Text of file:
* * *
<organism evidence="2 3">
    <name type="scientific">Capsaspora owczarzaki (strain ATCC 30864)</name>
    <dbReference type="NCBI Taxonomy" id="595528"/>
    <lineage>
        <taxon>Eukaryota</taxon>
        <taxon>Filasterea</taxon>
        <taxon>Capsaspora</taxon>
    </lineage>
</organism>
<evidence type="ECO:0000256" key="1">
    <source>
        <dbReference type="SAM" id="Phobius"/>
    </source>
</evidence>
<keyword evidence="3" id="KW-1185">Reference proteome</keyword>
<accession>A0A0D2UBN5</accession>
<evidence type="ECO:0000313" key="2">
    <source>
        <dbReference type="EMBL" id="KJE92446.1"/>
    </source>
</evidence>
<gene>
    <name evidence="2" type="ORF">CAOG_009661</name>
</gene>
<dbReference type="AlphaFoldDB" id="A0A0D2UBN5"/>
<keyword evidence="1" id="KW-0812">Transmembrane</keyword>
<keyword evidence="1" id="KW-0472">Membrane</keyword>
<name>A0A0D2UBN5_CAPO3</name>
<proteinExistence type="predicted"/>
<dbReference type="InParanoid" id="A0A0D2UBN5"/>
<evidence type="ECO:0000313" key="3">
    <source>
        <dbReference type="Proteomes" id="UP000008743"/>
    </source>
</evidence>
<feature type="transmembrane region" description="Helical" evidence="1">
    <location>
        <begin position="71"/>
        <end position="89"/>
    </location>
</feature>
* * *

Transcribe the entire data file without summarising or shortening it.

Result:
<organism evidence="2 3">
    <name type="scientific">Capsaspora owczarzaki (strain ATCC 30864)</name>
    <dbReference type="NCBI Taxonomy" id="595528"/>
    <lineage>
        <taxon>Eukaryota</taxon>
        <taxon>Filasterea</taxon>
        <taxon>Capsaspora</taxon>
    </lineage>
</organism>
<evidence type="ECO:0000256" key="1">
    <source>
        <dbReference type="SAM" id="Phobius"/>
    </source>
</evidence>
<keyword evidence="3" id="KW-1185">Reference proteome</keyword>
<accession>A0A0D2UBN5</accession>
<evidence type="ECO:0000313" key="2">
    <source>
        <dbReference type="EMBL" id="KJE92446.1"/>
    </source>
</evidence>
<gene>
    <name evidence="2" type="ORF">CAOG_009661</name>
</gene>
<dbReference type="AlphaFoldDB" id="A0A0D2UBN5"/>
<keyword evidence="1" id="KW-0812">Transmembrane</keyword>
<keyword evidence="1" id="KW-0472">Membrane</keyword>
<name>A0A0D2UBN5_CAPO3</name>
<proteinExistence type="predicted"/>
<dbReference type="InParanoid" id="A0A0D2UBN5"/>
<evidence type="ECO:0000313" key="3">
    <source>
        <dbReference type="Proteomes" id="UP000008743"/>
    </source>
</evidence>
<feature type="transmembrane region" description="Helical" evidence="1">
    <location>
        <begin position="71"/>
        <end position="89"/>
    </location>
</feature>